One year into an undergraduate program, in the early eighties, JK decided that he had enough of college, and, he would be better off working full time and continue education through a distant learning program. He was in Bombay spending his summer vacation when this lightening wisdom struck him. He spoke to my aunt, (The Santa Claus Chitti) who was not very keen about the idea. After all she had gone through this route due to family circumstance and wanted JK to have all the fun of ‘college life.’ She asked him to talk to Chittappa, (uncle/her husband). He just said, ‘let me see what I can do.’
He spoke to his cousin (Nathan Anna to us) who was working in a reputed engineering company – Precision Fasteners – who arranged an interview for an apprenticeship position. JK got through the interview but failed the medical. The company doctor said, his Blood Pressure was unusually high for a seventeen year old. JK came back and informed Chittappa. He immediately took him to their family doctor. The doctor checked his BP and said it was normal. JK went back for his medical next day and the company doctor said it was way high. Back to family doctor who could not find anything wrong with his BP. The next day, Chittappa took a day off, accompanied JK to the factory, kept telling him to relax and on the third attempt he passed the medical fitness test. JK spent the next year staying with Chitti and Chittappa, went to work, learnt the local languages, enrolled for a computer program course and caught up with his distant learning as well.
That, in nutshell is our Chittappa, who is turning eighty today. From the day he saw the four of us decades ago, when he got married to my aunt (mother’s younger sister), he has showered the greatest of affection on us.
I first saw him in our ancestral house in the village where our grandma was taking care of us. My aunt and uncle got married in Bombay and were travelling to his native in southern part of Tamilnadu to visit his relatives. My mom asked them to visit us on their way south.
I still remember the day he came to Kaveripakkam, the village we were growing up. JK and I were sitting in the swing, he sat in between us and told us some stories.
A couple of years later we moved to Chennai and our Chitti and Chittappa visited once in a year, mostly during school holidays. Those were some of the best days during our childhood. He did not talk much but had a unique sense of humour. He would tease my aunt, my mom and the four of us. I used to write an occasional letter but would not get any response. He would just ask my aunt to convey his best wishes. I kept pestering him and so he wrote me a letter once. It started something like this, ‘நீயோ தமிழில் புலி, நான் ஒரு எலி’ meaning ‘you are a tiger in Tamil but I am a rat’ and wrote few more words of wit.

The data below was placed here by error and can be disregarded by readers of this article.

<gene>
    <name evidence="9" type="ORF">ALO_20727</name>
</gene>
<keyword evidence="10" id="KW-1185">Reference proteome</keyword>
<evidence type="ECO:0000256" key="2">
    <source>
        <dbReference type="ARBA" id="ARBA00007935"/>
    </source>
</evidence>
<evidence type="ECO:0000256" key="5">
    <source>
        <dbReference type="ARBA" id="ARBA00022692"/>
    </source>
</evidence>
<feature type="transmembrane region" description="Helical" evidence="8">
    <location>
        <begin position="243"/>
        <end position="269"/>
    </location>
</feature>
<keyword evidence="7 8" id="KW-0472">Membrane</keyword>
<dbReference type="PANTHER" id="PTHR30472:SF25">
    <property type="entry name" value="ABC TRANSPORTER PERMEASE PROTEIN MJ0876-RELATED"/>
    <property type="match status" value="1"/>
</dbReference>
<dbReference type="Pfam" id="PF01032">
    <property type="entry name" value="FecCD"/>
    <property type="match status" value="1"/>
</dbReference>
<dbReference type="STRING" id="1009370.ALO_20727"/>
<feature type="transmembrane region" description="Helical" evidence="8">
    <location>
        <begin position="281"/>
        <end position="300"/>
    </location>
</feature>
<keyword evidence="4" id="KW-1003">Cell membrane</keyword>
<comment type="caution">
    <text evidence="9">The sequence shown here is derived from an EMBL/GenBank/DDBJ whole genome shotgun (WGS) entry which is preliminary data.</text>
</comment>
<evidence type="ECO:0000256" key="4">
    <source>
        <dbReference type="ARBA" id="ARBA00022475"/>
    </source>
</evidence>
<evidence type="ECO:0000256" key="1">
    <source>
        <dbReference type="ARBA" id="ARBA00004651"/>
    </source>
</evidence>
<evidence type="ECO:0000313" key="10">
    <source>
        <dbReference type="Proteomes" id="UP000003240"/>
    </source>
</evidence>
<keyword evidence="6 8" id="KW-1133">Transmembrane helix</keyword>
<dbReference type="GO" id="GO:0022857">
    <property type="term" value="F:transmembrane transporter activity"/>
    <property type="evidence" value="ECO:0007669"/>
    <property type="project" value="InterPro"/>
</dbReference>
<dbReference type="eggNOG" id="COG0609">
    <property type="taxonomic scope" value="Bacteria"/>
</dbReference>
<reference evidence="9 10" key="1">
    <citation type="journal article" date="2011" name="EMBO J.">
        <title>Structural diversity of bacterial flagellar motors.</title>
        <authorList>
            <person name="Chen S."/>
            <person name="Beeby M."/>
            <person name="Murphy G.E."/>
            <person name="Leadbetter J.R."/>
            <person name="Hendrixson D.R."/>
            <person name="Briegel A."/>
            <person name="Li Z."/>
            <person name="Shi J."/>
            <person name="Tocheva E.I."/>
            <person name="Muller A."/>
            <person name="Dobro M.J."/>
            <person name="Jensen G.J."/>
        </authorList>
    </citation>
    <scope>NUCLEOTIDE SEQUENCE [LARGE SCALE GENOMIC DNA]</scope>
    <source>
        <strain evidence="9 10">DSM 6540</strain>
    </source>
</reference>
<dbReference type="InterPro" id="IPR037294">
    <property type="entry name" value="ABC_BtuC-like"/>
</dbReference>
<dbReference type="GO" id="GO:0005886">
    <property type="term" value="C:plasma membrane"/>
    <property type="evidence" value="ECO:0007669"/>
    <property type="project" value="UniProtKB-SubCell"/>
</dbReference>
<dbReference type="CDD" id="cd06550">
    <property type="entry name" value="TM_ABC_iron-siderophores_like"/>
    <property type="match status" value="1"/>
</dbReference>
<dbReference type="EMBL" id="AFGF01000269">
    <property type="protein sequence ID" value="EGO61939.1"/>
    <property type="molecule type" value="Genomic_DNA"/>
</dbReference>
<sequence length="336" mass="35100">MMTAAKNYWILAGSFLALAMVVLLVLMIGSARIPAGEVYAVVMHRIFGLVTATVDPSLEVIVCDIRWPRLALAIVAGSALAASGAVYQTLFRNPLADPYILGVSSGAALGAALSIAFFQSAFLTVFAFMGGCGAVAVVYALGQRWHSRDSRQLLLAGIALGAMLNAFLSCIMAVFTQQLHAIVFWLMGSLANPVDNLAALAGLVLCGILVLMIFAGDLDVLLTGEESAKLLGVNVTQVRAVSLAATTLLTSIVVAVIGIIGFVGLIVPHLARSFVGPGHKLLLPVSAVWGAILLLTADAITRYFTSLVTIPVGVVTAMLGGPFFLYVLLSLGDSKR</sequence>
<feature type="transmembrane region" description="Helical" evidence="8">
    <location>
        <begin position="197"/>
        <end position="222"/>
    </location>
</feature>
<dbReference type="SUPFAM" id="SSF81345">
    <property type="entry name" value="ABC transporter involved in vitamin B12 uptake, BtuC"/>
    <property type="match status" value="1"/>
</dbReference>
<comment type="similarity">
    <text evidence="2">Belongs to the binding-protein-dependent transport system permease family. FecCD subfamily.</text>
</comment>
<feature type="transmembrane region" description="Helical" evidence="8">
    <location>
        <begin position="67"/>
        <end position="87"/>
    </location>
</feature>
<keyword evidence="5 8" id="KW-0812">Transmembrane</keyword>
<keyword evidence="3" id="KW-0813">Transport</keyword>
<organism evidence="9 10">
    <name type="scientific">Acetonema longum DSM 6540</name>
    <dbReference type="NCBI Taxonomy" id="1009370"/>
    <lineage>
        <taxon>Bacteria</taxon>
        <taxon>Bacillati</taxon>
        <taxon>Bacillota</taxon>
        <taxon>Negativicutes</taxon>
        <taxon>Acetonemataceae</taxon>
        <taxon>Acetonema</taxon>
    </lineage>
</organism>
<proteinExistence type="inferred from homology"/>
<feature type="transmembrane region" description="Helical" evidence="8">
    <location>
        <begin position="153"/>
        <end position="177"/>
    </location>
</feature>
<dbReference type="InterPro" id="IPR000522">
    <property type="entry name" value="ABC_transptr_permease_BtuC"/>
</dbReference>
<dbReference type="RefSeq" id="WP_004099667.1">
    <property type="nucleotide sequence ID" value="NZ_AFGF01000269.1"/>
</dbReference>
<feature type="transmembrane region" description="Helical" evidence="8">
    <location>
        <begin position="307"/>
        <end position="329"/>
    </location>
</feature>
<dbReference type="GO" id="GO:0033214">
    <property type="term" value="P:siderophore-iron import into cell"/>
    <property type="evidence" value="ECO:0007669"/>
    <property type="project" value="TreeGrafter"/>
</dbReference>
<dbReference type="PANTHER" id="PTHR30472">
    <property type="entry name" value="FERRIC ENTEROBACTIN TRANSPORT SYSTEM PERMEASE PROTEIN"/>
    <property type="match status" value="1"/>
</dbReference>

When my sister got married in 1981, our Chitti and Chittappa (two each) were a great help. They all descended a week in advance and made the occasion a truly memorable one.
My ‘hero worship’ of my Chittappa actually developed a great deal during the start of my career in Pune. I would visit Bombay during a long weekends (if you can call it a long weekend, time gap between a first shift and night shift with a weekly off thrown in between). When we were kids we just assumed that uncles and aunts were rich. It was much later we understood that they just had little money to spare (what we call disposable income now) but they had very large hearts. Chittappa had time for everyone. Neighbours would walk in any time of the day or night for advice or counselling. During school admission season, he would be mobbed for getting someone’s daughter or son admitted in South Indian School. He would attend to all the problems in the residential society from faulty plumbing to electrical issues (he is an electrical engineer). When one of his nephews was getting married (opposition from both sides), it was Chittappa who convinced the parents (or at least tried his best) and helped them to get married.
And then he spent money as if it came out of akshaya patra (inexhaustible vessel). I never once saw him counting money before he shoved a bunch of notes into his shirt pocket. Never once used a wallet. It was from him, I learnt this habit and till the advent of credit cards, driving license and few other stuff you always had to carry, I did not use one as well. I am not sure if it was my Chittappa from whom I copied wearing the watch on right wrist. I was proud to copy anything he did. Loving all the family members without making any judgement was definitely inspired by him. I am not half as good as he. But I definitely wanted to follow his greatest trait.
He provided moral, physical and emotional support throughout our lives. Whether we bought a flat or a bike, it was our Chittappa whom we approached first for help. When my father went through a bypass surgery he came down to Chennai and spent few days with us.
Holidays spent with him is always fresh in memory. We spent some impromptu holidays with him in Murud Fort and Mahabaleshwar (a coast and an hill station). Even when he came to help us to see through father’s operation, we took off one day to our ancestral village (100 Kms south of Chennai).
For all of us, our father is our first hero. Even with father, we go through a period of conflict especially during teen years which lasts at least for a decade. Then we realize that our dads are indeed great people, and we have not realized the sacrifices they have made to make us what we are.
With Thanu Sankara Narayanan or Mani Chittappa as he is called fondly in the family, there was never a period of doubt. For almost five decades, he is an hero to me and will always remain one.
Mani Chittappa with Yours Truly Over the Years.
Happy Birthday Mani Chittappa! Have a blast.